A study of Florida public school districts suggests the size of a district often determines whether students are punished under zero-tolerance policies.
A University of Florida researcher found larger school districts are more likely than smaller ones to have mandatory expulsion policies for students who take guns to schools and to impose mandatory suspensions for the possession of knives and drugs, as well as bullying.
"Children are increasingly being sent to judges and jails for offenses that traditionally were dealt with in the principal's office and after-school detentions," said lead investigator Brian Schoonover, who conducted the study for his doctoral dissertation. "Thirty years ago it would have been unusual to see a child handcuffed by a police officer. Today it is part of a growing trend that is commonly referred to as the 'schoolhouse-to-jailhouse track' or the 'school-to-prison pipeline.' "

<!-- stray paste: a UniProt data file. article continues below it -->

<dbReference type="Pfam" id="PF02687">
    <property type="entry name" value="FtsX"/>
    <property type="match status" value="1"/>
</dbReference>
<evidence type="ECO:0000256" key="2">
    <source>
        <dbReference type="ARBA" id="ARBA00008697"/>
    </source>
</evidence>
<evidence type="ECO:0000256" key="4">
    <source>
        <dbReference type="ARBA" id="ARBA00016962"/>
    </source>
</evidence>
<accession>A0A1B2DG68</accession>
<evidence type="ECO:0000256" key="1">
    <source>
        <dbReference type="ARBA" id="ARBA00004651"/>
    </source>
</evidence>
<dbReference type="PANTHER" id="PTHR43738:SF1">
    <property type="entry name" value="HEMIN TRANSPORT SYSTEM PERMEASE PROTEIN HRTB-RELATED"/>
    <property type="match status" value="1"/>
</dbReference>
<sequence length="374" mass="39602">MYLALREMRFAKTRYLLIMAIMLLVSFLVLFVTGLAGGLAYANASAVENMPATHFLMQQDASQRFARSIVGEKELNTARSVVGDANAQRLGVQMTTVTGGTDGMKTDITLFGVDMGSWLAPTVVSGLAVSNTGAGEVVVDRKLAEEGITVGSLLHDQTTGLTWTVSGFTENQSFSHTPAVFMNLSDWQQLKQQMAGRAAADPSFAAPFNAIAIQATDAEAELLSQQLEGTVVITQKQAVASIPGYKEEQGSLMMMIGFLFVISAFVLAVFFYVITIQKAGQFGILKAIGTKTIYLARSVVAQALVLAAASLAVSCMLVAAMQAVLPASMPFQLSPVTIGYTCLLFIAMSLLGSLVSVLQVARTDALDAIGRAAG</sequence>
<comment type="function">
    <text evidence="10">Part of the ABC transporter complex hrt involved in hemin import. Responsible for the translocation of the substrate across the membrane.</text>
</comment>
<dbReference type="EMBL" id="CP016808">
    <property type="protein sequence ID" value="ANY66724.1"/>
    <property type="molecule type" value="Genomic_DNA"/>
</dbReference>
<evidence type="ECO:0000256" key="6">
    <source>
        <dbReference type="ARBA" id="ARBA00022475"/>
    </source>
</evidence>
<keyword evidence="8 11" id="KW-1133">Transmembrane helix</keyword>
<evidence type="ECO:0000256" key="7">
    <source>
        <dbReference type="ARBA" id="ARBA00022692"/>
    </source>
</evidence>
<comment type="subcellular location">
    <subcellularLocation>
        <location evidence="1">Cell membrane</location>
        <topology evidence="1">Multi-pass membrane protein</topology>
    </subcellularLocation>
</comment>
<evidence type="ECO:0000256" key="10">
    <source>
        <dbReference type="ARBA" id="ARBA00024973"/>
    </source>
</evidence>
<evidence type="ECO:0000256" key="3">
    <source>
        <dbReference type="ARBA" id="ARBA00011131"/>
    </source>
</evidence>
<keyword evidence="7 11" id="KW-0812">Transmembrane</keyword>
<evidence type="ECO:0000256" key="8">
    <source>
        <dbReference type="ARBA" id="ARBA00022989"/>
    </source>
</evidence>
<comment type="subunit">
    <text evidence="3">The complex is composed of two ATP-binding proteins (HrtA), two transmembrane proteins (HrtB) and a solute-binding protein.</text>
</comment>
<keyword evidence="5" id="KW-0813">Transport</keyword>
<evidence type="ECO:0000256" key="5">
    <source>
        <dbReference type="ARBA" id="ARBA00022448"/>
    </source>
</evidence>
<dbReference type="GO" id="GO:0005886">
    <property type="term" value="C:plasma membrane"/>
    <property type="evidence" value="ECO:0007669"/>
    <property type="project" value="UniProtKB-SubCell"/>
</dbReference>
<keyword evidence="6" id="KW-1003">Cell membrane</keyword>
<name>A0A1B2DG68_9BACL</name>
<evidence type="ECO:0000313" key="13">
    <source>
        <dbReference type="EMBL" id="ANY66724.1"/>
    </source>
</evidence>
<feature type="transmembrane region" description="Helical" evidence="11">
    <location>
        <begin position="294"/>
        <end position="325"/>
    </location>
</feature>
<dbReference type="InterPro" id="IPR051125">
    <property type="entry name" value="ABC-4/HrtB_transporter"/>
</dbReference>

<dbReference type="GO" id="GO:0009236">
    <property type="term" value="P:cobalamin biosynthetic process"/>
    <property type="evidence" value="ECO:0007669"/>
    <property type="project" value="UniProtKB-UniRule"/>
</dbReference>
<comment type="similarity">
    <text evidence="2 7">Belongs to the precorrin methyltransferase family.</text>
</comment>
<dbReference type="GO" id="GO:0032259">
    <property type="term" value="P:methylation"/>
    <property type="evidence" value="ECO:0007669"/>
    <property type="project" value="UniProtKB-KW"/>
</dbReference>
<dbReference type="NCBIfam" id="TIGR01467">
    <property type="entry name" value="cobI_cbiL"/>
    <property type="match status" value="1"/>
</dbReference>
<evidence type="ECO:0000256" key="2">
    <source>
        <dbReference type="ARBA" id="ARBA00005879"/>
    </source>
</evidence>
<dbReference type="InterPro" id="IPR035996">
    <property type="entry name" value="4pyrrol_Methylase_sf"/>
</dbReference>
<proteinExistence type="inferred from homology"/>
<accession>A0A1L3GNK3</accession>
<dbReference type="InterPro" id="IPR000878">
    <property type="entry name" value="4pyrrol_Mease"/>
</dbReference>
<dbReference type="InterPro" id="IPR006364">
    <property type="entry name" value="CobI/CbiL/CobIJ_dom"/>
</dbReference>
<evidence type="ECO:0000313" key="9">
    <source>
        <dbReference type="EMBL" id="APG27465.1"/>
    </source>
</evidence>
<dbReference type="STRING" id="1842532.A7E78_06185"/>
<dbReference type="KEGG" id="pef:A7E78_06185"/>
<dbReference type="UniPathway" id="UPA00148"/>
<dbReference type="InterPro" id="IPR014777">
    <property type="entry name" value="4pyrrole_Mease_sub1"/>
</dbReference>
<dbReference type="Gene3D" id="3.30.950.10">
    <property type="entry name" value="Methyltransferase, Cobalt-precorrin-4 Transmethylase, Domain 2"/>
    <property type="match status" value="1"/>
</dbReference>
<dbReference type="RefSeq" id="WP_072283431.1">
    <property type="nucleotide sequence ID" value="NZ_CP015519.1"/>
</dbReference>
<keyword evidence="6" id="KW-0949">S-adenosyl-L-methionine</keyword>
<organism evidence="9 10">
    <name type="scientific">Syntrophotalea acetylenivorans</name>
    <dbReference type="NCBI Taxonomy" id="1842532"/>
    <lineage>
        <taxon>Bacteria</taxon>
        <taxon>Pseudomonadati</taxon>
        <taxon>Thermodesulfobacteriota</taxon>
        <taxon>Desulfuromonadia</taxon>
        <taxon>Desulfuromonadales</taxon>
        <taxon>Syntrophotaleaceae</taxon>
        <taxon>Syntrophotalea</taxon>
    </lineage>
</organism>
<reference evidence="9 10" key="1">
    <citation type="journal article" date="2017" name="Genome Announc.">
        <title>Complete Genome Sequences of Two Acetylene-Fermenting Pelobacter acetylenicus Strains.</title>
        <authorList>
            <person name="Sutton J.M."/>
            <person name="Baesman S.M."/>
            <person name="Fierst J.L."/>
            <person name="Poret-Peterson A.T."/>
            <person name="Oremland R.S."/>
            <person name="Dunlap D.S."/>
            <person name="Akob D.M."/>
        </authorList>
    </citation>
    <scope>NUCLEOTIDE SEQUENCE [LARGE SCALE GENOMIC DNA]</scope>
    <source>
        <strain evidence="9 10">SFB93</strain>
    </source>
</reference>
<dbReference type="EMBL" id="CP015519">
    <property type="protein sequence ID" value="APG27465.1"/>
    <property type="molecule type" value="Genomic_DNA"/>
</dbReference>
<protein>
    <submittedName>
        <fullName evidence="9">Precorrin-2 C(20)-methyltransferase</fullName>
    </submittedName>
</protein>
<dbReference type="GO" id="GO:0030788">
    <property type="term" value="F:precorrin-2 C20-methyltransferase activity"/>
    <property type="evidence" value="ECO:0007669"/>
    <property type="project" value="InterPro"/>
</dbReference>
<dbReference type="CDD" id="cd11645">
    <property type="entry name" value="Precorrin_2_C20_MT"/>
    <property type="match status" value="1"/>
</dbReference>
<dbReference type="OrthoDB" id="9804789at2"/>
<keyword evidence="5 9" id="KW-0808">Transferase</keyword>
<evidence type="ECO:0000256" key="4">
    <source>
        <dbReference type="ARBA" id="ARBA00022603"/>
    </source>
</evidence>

Schoonover also found more than half of Florida's small districts -- 53 percent -- have no alternative educational setting for students who are expelled, compared with 3 percent of large districts.
Schoonover presented his findings in Washington during last month's National Conference for Safe Schools and Communities.
Copyright 2007 by United Press International
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